all we can do is to continue to pester these folks until they finally give in, and using the right tactics usually gets them to give in. We have to remember that we live in a highly charged and politicized climate right now and people on both sides of the political spectrum are resistant to the census for many reasons. I always tell me people when
    I train them…people did not return their foms for a reason and they will be glad to tell you that when you show up at their doors. Until we can find a way to get people to participate there will always be the battle to get 100 percent reponse rates!!

  8. California FOS Says:

    VDC4You: “The probability is very low that there is a problem in the entire nation.” You really think so? A couple of data points:

    1. Once our LCO finished NRFU and while we were waiting for the beginning of VDC, I was part of a team of folks from our LCO who were sent to a neighboring county to help another LCO recover from some sort of crisis. I never got the full story but it seemed to involve the mysterious “loss” of some 8,000 EQs. In the two days I spent out of my area, 95% of respondents I encountered told me that they had just spoken with a Census enumerator within the past five days. Yet I was working with blank, fresh-off-the-press EQs with nary a pencil mark on them.

    2. The number of folks we encounter *during VDC* who insist that they have returned the mailback questionnaire AND completed at least one NRFU interview is statistically significant. Why are we bothering these people yet again?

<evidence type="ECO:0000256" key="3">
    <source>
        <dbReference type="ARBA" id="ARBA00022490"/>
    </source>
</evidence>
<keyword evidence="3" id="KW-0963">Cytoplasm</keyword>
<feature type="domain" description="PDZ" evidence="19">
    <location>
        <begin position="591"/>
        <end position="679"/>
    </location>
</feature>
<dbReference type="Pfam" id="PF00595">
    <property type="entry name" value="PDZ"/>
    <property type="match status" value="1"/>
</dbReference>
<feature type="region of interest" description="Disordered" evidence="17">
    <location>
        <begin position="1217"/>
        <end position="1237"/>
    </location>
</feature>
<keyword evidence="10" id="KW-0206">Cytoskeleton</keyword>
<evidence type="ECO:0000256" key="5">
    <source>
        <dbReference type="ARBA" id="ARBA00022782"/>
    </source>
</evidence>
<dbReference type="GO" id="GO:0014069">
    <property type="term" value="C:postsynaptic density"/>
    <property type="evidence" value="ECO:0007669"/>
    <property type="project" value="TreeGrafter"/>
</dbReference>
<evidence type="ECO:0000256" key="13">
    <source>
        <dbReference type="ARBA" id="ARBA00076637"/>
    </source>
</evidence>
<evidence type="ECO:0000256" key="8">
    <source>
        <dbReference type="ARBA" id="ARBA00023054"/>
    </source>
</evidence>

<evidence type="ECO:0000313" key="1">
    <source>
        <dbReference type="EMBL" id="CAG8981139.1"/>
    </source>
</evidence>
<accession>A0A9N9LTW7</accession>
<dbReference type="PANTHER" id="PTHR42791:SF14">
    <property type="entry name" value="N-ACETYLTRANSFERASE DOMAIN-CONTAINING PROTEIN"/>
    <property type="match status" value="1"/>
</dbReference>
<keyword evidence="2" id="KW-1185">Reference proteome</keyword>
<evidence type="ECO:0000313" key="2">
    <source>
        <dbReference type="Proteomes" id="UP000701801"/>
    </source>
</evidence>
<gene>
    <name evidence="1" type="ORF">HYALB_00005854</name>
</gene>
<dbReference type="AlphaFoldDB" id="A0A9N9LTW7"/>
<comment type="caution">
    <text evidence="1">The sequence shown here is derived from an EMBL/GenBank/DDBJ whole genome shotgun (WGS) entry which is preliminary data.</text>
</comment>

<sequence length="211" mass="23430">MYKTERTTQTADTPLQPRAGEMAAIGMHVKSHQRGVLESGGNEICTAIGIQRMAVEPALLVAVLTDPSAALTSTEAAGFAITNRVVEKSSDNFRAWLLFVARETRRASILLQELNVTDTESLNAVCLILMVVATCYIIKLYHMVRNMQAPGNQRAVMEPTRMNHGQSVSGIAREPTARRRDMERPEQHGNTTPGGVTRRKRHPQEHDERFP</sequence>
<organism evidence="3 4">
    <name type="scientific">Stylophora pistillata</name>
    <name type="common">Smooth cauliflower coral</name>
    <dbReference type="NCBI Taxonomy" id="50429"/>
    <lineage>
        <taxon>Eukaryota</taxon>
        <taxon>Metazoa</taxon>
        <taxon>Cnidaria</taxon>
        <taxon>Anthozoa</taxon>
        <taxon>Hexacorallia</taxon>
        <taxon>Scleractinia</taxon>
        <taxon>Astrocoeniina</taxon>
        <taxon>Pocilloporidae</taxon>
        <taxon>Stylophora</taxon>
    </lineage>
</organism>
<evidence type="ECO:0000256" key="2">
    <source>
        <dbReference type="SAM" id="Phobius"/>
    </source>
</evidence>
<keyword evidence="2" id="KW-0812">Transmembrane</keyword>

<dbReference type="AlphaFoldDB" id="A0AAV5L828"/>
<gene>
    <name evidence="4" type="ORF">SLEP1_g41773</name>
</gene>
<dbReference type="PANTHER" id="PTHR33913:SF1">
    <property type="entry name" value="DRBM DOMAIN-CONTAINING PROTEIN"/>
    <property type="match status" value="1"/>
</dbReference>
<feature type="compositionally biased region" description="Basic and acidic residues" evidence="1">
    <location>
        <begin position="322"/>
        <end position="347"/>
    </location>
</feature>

3. The number of folks we encounter during VDC, who are NOT on our workload, but who insist that they HAVE NEVER BEEN CONTACTED by the Census Bureau — either by mail or in person — is equally significant. And yet during VDC training, we were told we are NOT to “add” any cases. No in-mover adds, no WHUHE adds, no adds of any sort. “These sorts of cases were picked up in prior operations, so we don’t need to concern ourselves with them now.” THIS IS FALSE and folks are not getting counted.

    Anonymous: “I never understood why everyone who feels the census bureau is not doing enough to make apartment managers cooperate with us. What do you expect us to do??” For starters, how about ENFORCING THE LAW? Somewhere along the way, Congress passed and the President signed laws that require every resident of the United States to participate in the decennial census, under penalty of fine. Congress also passed, and the President also signed, laws requiring owners and managers of apartments, hotels, and similar facilities to provide the Census Bureau with the information pertaining to the residents of those facilities, under penalty of fine. IT’S THE LAW. Just like the requirement to have a driver license to operate a motor vehicle is the law, or the prohibition against murder is the law. Further, interfering with or assaulting or threatening a Federal employee is A FEDERAL CRIME! So why do we let the American public get away with just blowing off the law?